There was a lad called Alex who made these little creatures. He was quite autistic, and like most autistic people he liked routine and calmness, so I suppose the lockdown was a bit traumatic for him. And he had this comfort that every Saturday he made four figures, and it was one of the things in the confusion and disruption that kept him calm.
I thought that was really poignant, such a good example of the power of making things and disappearing into a world of his own creation.
The government here has spoken a lot about the importance of keeping physical distance, but the mental side of this experience is being discussed far less.
Oh, there’s going to be a massive (problem) the longer it goes on. If you have anxiety, lying in bed in the middle of night, thinking about something, (normally) we wake up in the morning saying, “Why was I so worried about that?”
The problem with lockdown is we’re not waking up from it — it goes on and on.
So art can be a help in this moment?
Well, you can externalize it (the anxiety with art) and it’s always good to get it out, but it’s not as good as talking to someone else.
Your show seems to be another example of just how important culture has become at the moment.
There’s a lovely post in The Paris Review about how unimportant culture’s become in lockdown.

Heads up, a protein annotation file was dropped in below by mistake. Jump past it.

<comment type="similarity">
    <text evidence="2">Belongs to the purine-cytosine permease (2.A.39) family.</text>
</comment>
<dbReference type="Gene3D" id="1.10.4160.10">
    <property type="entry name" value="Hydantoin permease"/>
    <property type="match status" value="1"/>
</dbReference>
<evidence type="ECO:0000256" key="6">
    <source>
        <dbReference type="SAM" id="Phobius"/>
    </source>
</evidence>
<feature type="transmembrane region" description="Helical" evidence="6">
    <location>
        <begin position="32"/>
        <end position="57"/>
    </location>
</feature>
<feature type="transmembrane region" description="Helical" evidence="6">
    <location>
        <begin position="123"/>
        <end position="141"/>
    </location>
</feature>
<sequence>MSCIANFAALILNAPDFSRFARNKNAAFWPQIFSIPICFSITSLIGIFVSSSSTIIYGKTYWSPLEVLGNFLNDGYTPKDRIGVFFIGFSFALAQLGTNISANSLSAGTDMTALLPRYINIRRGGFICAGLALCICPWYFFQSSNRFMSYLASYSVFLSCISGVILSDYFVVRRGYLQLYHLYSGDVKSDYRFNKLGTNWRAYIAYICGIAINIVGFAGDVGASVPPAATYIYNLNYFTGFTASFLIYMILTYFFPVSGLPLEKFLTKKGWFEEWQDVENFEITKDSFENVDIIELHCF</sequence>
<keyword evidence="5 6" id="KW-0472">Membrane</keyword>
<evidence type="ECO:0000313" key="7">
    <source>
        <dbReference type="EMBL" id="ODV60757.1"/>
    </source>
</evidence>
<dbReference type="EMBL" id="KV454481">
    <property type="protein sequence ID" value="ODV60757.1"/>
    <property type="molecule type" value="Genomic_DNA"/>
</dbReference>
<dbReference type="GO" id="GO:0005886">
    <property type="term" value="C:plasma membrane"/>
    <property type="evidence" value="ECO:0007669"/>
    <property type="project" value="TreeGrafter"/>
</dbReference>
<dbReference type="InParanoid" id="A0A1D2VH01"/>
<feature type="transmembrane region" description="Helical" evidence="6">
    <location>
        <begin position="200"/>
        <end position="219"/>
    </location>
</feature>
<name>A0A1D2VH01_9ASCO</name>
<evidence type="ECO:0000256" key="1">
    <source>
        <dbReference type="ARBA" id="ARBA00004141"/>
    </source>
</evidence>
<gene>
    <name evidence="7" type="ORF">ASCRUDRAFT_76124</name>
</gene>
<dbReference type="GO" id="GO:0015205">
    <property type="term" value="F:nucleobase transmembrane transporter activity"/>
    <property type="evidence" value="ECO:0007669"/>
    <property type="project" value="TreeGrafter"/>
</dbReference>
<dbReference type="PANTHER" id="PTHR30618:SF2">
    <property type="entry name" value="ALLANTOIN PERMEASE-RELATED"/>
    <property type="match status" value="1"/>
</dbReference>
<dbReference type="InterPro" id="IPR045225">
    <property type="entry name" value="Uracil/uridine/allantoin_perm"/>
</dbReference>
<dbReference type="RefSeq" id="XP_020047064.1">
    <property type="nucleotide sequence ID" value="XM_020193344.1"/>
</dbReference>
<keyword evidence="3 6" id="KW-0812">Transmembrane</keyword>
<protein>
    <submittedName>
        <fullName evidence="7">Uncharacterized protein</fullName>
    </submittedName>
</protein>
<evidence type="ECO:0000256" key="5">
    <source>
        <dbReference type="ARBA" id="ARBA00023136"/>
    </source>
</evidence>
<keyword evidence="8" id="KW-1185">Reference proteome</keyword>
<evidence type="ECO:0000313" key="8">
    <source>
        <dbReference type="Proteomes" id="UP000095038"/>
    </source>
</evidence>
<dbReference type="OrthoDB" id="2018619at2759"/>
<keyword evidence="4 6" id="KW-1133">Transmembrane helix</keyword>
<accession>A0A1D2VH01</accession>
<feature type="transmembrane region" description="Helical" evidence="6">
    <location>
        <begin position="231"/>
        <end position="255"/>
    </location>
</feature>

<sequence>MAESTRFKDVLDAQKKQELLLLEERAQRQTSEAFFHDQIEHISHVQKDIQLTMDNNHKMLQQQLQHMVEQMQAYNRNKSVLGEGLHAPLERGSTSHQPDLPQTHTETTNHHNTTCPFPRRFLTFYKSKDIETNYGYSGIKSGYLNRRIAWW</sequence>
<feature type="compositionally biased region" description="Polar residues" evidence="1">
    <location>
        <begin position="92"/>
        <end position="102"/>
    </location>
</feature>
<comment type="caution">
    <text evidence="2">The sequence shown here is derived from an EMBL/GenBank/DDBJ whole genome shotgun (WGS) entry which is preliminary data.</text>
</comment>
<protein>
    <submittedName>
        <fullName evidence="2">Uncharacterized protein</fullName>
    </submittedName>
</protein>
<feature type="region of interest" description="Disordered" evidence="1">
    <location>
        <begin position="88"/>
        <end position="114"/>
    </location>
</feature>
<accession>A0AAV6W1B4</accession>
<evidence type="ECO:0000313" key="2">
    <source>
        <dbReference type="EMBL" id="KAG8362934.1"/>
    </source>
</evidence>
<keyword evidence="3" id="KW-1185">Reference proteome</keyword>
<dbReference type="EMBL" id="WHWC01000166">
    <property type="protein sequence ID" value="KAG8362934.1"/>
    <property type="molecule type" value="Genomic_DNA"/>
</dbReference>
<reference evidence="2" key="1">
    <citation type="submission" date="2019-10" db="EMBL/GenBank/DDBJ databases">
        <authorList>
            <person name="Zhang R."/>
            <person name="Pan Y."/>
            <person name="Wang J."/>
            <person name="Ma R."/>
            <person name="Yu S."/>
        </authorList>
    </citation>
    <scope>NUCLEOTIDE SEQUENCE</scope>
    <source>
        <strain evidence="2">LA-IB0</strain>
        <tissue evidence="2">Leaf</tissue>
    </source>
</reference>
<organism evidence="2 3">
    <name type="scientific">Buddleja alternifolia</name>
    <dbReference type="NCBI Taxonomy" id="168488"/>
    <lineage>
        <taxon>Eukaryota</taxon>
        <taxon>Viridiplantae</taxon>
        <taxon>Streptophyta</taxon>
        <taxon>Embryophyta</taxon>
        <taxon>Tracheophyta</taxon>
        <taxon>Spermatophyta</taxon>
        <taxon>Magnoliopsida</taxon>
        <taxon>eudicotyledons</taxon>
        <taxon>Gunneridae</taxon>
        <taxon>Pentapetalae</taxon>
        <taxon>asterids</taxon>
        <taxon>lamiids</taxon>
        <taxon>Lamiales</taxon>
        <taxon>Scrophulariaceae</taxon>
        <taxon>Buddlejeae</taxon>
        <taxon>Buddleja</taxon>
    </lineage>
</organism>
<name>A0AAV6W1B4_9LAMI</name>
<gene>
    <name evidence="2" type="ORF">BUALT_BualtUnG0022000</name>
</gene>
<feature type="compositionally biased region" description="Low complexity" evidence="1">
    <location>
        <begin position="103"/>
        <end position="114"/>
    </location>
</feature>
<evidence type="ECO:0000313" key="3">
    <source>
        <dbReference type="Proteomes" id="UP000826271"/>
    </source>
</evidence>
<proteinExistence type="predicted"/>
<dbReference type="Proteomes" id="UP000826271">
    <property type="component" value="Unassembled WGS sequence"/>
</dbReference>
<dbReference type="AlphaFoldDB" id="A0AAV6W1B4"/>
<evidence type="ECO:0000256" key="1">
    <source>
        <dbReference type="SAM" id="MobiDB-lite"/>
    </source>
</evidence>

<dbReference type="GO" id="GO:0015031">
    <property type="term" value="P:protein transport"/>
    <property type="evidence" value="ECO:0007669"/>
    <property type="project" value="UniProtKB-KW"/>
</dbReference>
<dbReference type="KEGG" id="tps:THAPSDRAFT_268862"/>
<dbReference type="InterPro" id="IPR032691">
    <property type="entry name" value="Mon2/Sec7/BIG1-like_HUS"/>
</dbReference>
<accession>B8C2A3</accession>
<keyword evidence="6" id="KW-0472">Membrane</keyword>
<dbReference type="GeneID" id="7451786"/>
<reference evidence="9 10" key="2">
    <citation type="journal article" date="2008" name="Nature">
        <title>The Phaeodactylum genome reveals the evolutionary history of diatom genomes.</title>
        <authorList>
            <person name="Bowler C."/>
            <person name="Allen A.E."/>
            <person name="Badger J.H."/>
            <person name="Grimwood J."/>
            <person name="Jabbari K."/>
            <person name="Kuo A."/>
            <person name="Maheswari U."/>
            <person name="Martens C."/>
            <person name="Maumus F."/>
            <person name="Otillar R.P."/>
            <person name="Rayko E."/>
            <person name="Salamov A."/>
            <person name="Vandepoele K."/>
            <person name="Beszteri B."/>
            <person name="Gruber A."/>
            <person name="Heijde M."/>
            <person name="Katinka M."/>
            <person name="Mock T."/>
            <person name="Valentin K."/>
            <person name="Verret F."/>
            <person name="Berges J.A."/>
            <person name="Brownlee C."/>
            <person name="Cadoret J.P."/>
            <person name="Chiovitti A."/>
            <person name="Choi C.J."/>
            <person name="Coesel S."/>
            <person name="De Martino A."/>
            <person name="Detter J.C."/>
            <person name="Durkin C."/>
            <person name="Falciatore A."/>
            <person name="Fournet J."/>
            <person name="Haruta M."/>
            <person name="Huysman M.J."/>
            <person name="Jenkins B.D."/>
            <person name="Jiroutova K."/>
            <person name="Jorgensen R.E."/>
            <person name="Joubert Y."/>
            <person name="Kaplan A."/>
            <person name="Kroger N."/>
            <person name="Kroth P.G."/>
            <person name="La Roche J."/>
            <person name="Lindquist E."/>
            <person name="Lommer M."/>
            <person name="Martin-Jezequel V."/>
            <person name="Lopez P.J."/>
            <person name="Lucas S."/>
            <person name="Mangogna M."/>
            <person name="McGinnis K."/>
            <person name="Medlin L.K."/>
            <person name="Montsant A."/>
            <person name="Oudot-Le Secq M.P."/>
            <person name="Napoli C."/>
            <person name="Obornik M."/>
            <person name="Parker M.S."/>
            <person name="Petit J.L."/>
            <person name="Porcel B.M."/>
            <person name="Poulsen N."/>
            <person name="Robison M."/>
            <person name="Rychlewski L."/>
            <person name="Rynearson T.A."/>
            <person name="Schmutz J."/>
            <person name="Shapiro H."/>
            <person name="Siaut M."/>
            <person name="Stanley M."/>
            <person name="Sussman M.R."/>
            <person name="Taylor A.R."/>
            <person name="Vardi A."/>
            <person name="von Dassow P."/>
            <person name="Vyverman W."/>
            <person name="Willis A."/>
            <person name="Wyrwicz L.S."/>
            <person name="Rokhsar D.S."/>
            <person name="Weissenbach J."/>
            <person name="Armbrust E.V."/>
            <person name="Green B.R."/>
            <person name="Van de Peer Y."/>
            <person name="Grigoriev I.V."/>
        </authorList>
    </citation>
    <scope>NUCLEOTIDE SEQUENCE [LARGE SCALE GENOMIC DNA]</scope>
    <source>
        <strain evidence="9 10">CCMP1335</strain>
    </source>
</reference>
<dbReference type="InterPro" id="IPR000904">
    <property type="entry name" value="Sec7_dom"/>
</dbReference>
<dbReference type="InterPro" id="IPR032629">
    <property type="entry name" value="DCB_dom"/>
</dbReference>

We’ve got this whole thing about key workers now, and I always wonder if there’ll be this generation of kids growing up: “When I grow up, I want to be a food supplier.” Because suddenly these guys are the heroes making the world run.
And I think it’s interesting that culture’s had to be put on the back burner a bit.
The British government has been criticized for paying little attention to how the culture sector is going to emerge from lockdown. How do you feel about what’s been happening?
For me personally, and all the institutions I’m involved with, it’s tragic. They’re all struggling with how they’re going to deal with it. And particularly things like theaters — they’re going to be the last thing that comes back to life.
It’s happening to everybody and every institution, so people are going to be forgiving of it. They’re going to say, “Get it together when you can, and pay for it when you can.”
Culture is a collaborative exercise, and I think everybody will do their bit to help it grow.